a question that requires more than a one or two word response. It causes a person to think.
thin question
a question that has a one or two word answer. It is usually a yes/no question or a recall of information.
visual learner
learns by sight, or seeing something being done.
Vocabulary Enricher
a role in literature groups. This individual locates four words to look up and find their definitions.
WebQuest
inquiry-oriented activity in which some or all of the information that learners interact with comes from information on the Internet.
Writer's Workshop
learning situation in which the teacher assits the students in developing their writing by learning the writing process and introducing different writing genres.
writing prompt
A writing prompt gives definition and direction to the assigned topic. It can be as simple as a general idea, or complex enough to define the position of the thesis as well as the supporting paragraph.
pedagogy
1. the function or work of a teacher; teaching2. the art or science of teaching; education; instructional methods.
Hyperbole
a figure of speech that uses exaggeration to express strong emotion, make a point, or evoke humor
Alliteration
the repetition of sounds, most often consonant sounds, at the beginning of words. Alliteration gives emphasis to words.
Assonance
the repetition of similar vowels in the stressed syllables of successive words
Idiom
An expression in one language that cannot be matched or directly translated word for word into another language.
Metaphor
a figure of speech in which an expression is used to refer to something that it does not literally denote in order to suggest a similarity
Simile
a figure of speech that expresses a resemblance between things of different kinds (usually formed with 'like' or 'as')
Personification
the act of attributing human characteristics to abstract ideas etc.
Tuck Everlasting
Modern Fantasy
Wings of Merlin
Modern Fantasy
Arabian Nights
a collection of folktales in Arabic dating from the 10th century
Snow White and the Seven Dwarfs
Originally "Schneewittchen", one of the Folk tales collected and published by the Brothers Grimm.
Aesop's Fox
Fable
Johnny Tremaine
a 1943 children's novel by Esther Forbes, retells in narrative form the final years in Boston, Massachusetts prior to the outbreak of the American Revolution.
Summer of my German Soldier
Bette Greene's first and best-known novel, chronicles one summer in the life of a twelve-year-old Jewish girl in the rural South.
Demeter and Persophone
Greek Mythology
Daughter of Earth
(1929) is an autobiographical novel by the American author and journalist Agnes Smedley.
Lyddie
Historical fiction about a girl working in a cloth factory in Lowell, Mass
My Brother Sam is Dead
tells the story of a boy, Timothy (called Tim), who lives in Redding, Connecticut during the Revolutionary War.
Island of the Blue Dolphins
Contemporary Fiction based on true story of a woman marooned on an Island for 18 years.
The Lost Flower Children
Contemporary fiction with some fantasy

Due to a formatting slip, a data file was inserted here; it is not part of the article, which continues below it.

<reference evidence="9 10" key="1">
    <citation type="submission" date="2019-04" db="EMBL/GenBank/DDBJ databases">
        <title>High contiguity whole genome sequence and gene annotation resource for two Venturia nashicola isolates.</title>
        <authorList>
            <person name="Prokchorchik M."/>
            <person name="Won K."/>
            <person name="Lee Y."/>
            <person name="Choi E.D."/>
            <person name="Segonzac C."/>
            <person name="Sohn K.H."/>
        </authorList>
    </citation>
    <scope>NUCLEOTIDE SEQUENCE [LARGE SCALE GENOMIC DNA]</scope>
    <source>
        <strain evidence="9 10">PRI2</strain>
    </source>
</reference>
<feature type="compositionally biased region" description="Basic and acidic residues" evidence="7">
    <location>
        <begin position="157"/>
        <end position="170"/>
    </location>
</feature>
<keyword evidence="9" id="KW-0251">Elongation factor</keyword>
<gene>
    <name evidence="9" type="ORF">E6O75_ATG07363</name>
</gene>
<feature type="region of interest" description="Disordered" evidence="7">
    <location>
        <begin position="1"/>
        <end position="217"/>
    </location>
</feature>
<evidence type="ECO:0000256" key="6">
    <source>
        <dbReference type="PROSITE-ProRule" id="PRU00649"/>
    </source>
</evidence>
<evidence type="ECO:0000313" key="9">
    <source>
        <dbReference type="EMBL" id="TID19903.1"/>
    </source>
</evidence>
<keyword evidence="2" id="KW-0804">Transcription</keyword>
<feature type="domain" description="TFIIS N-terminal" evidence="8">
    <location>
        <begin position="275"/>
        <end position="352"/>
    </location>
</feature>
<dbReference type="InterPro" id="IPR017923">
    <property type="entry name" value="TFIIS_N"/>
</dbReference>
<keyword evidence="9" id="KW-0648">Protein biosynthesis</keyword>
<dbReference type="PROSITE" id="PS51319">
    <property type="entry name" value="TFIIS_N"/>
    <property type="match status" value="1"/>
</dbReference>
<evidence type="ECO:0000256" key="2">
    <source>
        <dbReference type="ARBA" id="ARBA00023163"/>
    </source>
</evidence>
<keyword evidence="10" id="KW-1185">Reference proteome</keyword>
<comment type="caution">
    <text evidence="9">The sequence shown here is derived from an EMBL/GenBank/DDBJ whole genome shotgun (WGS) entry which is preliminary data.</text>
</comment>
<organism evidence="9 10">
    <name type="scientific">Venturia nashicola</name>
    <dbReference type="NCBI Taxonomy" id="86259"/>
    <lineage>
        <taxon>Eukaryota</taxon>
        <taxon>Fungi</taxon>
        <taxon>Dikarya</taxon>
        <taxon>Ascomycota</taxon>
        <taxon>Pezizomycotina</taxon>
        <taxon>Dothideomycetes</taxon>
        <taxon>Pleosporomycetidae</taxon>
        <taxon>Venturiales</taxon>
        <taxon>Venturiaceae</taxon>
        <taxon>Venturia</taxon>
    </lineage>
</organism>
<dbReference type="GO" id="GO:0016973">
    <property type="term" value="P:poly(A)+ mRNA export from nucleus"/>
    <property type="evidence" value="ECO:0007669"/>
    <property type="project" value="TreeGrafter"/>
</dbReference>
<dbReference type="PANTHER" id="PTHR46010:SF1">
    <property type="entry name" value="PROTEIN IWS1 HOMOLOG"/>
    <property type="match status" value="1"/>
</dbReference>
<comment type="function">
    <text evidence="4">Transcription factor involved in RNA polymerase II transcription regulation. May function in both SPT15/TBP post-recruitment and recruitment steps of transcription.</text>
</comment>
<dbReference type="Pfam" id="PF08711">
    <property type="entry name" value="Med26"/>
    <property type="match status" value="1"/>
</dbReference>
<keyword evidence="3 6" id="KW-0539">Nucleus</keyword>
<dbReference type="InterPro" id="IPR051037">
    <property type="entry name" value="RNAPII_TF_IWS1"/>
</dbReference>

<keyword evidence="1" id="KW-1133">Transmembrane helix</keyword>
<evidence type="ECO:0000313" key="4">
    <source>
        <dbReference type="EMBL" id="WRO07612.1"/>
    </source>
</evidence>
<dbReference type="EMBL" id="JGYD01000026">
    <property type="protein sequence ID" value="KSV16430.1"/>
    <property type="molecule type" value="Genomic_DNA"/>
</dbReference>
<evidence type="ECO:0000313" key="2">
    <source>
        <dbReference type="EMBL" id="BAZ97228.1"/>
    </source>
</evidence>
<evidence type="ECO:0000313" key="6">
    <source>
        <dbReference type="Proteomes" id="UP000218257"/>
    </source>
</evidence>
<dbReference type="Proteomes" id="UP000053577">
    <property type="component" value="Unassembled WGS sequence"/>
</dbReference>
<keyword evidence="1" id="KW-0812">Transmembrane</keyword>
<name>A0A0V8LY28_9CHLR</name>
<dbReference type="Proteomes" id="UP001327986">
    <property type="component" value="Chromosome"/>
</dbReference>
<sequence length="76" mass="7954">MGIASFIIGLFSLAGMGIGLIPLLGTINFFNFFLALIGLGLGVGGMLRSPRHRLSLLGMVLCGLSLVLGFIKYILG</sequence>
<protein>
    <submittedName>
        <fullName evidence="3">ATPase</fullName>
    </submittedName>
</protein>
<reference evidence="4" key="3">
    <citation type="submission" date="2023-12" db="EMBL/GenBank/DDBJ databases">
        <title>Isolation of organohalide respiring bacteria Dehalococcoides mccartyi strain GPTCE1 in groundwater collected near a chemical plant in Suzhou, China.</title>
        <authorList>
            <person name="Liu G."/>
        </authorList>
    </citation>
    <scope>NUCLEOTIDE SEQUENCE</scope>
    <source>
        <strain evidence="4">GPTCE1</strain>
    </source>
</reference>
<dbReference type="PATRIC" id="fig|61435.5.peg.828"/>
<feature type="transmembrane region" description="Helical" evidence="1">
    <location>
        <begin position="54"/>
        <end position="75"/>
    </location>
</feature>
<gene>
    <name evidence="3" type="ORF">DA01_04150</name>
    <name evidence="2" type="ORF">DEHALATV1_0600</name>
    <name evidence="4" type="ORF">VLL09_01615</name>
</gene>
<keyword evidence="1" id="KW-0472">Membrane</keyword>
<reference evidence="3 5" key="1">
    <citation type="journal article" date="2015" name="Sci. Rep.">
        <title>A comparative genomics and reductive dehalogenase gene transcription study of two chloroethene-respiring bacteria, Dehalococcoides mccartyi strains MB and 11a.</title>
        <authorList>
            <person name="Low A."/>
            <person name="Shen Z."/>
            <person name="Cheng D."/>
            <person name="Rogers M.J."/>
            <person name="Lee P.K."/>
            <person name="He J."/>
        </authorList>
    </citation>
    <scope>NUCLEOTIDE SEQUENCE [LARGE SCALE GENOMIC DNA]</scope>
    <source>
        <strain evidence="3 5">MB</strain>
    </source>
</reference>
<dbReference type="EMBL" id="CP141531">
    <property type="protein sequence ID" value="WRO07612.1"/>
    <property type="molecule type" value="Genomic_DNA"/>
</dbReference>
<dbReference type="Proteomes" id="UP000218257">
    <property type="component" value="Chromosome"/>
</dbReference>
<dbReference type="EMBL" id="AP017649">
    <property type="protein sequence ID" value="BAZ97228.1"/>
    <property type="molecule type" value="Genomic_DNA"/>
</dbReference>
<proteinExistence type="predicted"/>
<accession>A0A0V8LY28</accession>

Pandora's Box
Greek Mythology
Pegasus
Greek Mythology
Dragons Dragons:& Other Creatures that Never Were
Collection of poems
The Frogs Wore Red Suspenders
Children's Poetry
Flashback
Event that took place before the current time of the story.
Style
Way the words are put together to create the story.
Setting
Place and time period of the story.
Theme
Central idea of a literary work.
Foreshadowing
Early clues about what will happen later.
Plot
Sequence of event that involves the characters of the story.
Imagery
Words or phrases that appeal to the senses and often create a picture in the reader's mind.
Protagonist
Central character( person, animal, or personified object) in the story.
Main Idea
Overall or core meaning if a passage of writing.
aesthetic
concerning or characterized by an appreciation of beauty or good taste
efferent
reading for information
Caldecott Medal
to the artist of the most distinguished American picture book for children published that year. It was named in honor of nineteenth-century English illustrator Randolph Caldecott.
Newbery Medal
The Newbery Medal is given annually by the American Library Association to the year's most distinguished book written by an American.It was named for John Newbery, a bookseller and book publisher who wrote what is considered the first children's book, A Little Pretty Pocket-Book, in 1744.
Metacognition
an explicit understanding of how learning works and an awareness of yourself as a learner.
Elaboration
Transferring information into long-term memory by processing it at deeper levels.
Preparation
the cognitive process of thinking about what you will do in the event of something happening
Organization
grouping related items together; common memory strategy in early grade school and improves as our knowledge base expands
Literal Comprehension
take facts from text to get main ideas; factual level of thinking
Inferential Comprehension
draw conclusions from the text; interpretive level of thinking
Graphic organizer
a diagram or pictorial device that shows relationships
Semantic organizer
Semantic organizers (also called semantic maps or semantic webs) are graphic organizers that look somewhat like a spider web. In a semantic organizer, lines connect a central concept to a variety of related ideas and events.
Freewriting
writing non-stop for a period of time in order to generate ideas
Composing
The act of writing a piece
Clustering
Clustering is a nonlinear activity that generates ideas, images and feelings around a stimulus word. As students cluster, their thoughts tumble out, enlarging their word bank for writing and often enabling them to see patterns in their ideas.
Editing
the process of correcting and making changes to your rough draft
Brainstorming
an idea-generation process that specifically encourages any and all alternatives, while withholding any criticism of those alternatives
Publishing
to create your final copy
Pre-writing
Freely exploring topics, choosing a topic, and gathering and organizing details before you write.
Outlining
Representing the main points of material in hierarchical format.
Rehearsing
means the information will move from your working memory to your long term memory
Questioning
helps readers understand the text on a deeper level by eliminating confusion and stimulating interest in the topic
Phenomenological misconception
The way in which phenomena appears to children can create misconceptions about the way things work in the physical sense.